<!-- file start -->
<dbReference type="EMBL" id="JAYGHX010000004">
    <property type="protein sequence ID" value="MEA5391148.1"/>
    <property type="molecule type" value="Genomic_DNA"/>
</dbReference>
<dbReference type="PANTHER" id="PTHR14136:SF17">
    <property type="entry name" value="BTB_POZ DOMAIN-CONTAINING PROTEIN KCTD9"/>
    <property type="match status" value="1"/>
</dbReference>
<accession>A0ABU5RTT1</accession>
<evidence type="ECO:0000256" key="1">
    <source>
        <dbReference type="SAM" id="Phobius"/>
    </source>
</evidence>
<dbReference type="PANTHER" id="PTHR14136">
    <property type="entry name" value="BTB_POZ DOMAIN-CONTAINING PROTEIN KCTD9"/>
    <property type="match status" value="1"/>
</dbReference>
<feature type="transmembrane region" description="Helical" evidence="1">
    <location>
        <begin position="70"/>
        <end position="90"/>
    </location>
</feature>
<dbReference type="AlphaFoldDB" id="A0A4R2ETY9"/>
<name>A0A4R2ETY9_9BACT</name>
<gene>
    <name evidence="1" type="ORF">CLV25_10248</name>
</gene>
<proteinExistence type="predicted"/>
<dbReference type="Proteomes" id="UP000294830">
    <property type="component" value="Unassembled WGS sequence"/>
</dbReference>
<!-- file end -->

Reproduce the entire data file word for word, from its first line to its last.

<dbReference type="EMBL" id="JAYGHX010000004">
    <property type="protein sequence ID" value="MEA5391148.1"/>
    <property type="molecule type" value="Genomic_DNA"/>
</dbReference>
<dbReference type="PANTHER" id="PTHR14136:SF17">
    <property type="entry name" value="BTB_POZ DOMAIN-CONTAINING PROTEIN KCTD9"/>
    <property type="match status" value="1"/>
</dbReference>
<accession>A0ABU5RTT1</accession>
<evidence type="ECO:0000256" key="1">
    <source>
        <dbReference type="SAM" id="Phobius"/>
    </source>
</evidence>
<dbReference type="PANTHER" id="PTHR14136">
    <property type="entry name" value="BTB_POZ DOMAIN-CONTAINING PROTEIN KCTD9"/>
    <property type="match status" value="1"/>
</dbReference>
<feature type="transmembrane region" description="Helical" evidence="1">
    <location>
        <begin position="70"/>
        <end position="90"/>
    </location>
</feature>
<dbReference type="AlphaFoldDB" id="A0A4R2ETY9"/>
<name>A0A4R2ETY9_9BACT</name>
<gene>
    <name evidence="1" type="ORF">CLV25_10248</name>
</gene>
<proteinExistence type="predicted"/>
<dbReference type="Proteomes" id="UP000294830">
    <property type="component" value="Unassembled WGS sequence"/>
</dbReference>